The Butter Battle Book
(Check out my previous Ralph Bakshi film review here: Christmas in Tattertown)
1989 was a restorative career of sorts for Bakshi as he was able to create more than one commercial project over the course of the year and firmly established his ability to come through on projects on budget, on time, and without stirring up controversy akin to that on his 1987 series Mighty Mouse: The New Adventures. He began the year by developing a short live-action film entitled This Ain’t Bebop for the anthology film Imagining America. The film stars Harvey Keitel as a man reminiscing on the events of his past, on his affinity for the jazz of Coltrane, Miles, and Bird, the writing and performance art of the Beat generation, and the paintings of Jackson Pollack. Bakshi himself considers the short film to be ‘the last thing I did with total integrity,’ which should give you some sense of the downward trajectory of his work, artistically speaking, from here on out.
After the completion of that project in June of 1989, Bakshi was commissioned by TNT to create an animated adaptation of Dr. Seuss’ children’s book The Butter Battle Book. He called on his old friends from the Mighty Mouse series (including Tom Minton) to help animate the project and advised them along the way to develop it as closely to the book as possible, as he had an affinity and a respect for the work of Dr. Seuss. This interest in authentically portraying the original author’s intentions led Bakshi to hire Seuss himself as a screenwriter for the new work and as an executive producer with just as much of a hand in the film’s creative direction as Bakshi had.
In the film, a world is presented in which two factions of bird-like hominids live separated as two hostile enclaves only prevented from destroying one another by virtue of a large wall physically splitting their communities. Despite the two groups being physically identical, and only being distinguishable by their attire, the Blue-shirted Yooks and the Red-shirted Zooks hold a mutual hatred for one another and view each other practically as different species. The reasoning behind their divide is not because of some historical reality of separation and intense fear of the Other, or because of a past war or even that caused their current schism, but instead merely because an objectively minor cultural difference: The Yooks spread the butter on the top of the their bread and the Zooks spread theirs on the bottom. The point here being that all human beings in our own world are ultimately the same species, and are only separated by what, upon reflection, should appear to be relatively minor cultural differences such as language, religious practices, and customs.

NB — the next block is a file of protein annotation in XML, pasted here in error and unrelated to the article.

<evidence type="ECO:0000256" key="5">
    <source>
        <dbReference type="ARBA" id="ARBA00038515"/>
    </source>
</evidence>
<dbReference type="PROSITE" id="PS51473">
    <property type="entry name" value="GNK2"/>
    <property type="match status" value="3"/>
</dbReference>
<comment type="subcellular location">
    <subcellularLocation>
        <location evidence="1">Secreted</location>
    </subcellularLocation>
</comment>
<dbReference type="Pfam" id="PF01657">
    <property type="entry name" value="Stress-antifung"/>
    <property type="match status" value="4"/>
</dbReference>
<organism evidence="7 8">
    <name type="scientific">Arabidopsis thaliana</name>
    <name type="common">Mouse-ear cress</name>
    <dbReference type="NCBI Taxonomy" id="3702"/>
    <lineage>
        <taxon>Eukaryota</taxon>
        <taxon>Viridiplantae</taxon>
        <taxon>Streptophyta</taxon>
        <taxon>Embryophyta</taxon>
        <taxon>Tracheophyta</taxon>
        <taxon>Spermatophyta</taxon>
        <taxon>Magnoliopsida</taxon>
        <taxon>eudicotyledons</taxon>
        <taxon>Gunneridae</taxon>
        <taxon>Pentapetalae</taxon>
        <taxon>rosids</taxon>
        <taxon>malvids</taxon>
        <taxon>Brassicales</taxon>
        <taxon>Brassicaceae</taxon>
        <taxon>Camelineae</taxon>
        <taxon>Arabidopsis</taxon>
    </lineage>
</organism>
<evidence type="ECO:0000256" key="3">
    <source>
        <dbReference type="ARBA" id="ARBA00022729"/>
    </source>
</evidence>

The movie centers around the character of a Yook Border Patrol guard who watches his border like a hawk and prevents Zooks from crossing over it with the use of his whipping stick melee weapon. His grandson, as an innocent child with untarnished thoughts and a more objective view of the world, does not understand why he must hate the Zooks. As such, the old guard does his best to instill his own xenophobia and propaganda into the mind of the child, just as his school teachers teach him slogans, perpetuate baseless hatred, and warp the minds of their young charges. On top of these forms of local community and familial brain-washing, the boy’s government has rallies and national songs that help to instill into his mind the fear and hatred of Zooks, and frowns upon the teaching of logical, rational thought processes that could potentially aid one in removing the ideological shackles holding back the forward progress of hominid-kind toward resolution of conflict and peace.
Meanwhile, the Zooks are likewise pissed off at the Yooks for buttering their bread on the ‘wrong’ side. As such, they have beefed up their own border patrol and have armed their guards with new slingshots with which to destroy the Yook Border Guard’s whipping sticks. When the old Yook’s weapon is broken, he runs off to town hall to tell his mayor, who then develops a new weapon with his team of scientists (representing scientific advancement’s complicity in nationalism in the 20th century) to combat the slingshot. Eventually, guns are developed, then mortars, bombs, laser technology, and finally, a weapon analogous to our own world’s atomic bomb. But unlike in WWII where only one side developed atomic capability quickly enough to irresponsibly use it, both the Yooks and the Zooks develop their tech at the exact same moment and threaten to destroy one another if either lets up their vigilance at any time.
The situation mirrors Cold War sentiments of the time when both the Soviets and the U.S. had developed weapons and were in a seemingly intractable, permanent stalemate. The wall between the two sides here was physically represented in our world by the Berlin Wall, symbolically representing the Cold War tensions, paranoia, and uncertainties attendant upon and arising from the Soviet Iron Curtain, which was by then a more than 40-year old reality. The film ends in the exact same fashion as the book with the two people perched upon the wall separating their communities. Each threatening to drop the bomb into the territory of the other if either let’s up his vigilance for even a moment. The scene transitioning then to an End credit with the cautionary message, ‘Or is it?’. Dr. Seuss called the work the most faithful adaptation of his work in any medium hitherto and praised its animation style for mirroring his own cartoon style.
However, TNT released the short film on November 5th, 1989. Four days later, the Berlin Wall was torn down and the Cold War tensions that had wracked the 1st and 2nd worlds for decades now began to thaw. The force of the images in the film lost a real-world referent, the same message now needed a new social order to mirror, and life repudiated and refused art outright.
[Next up: Cool World]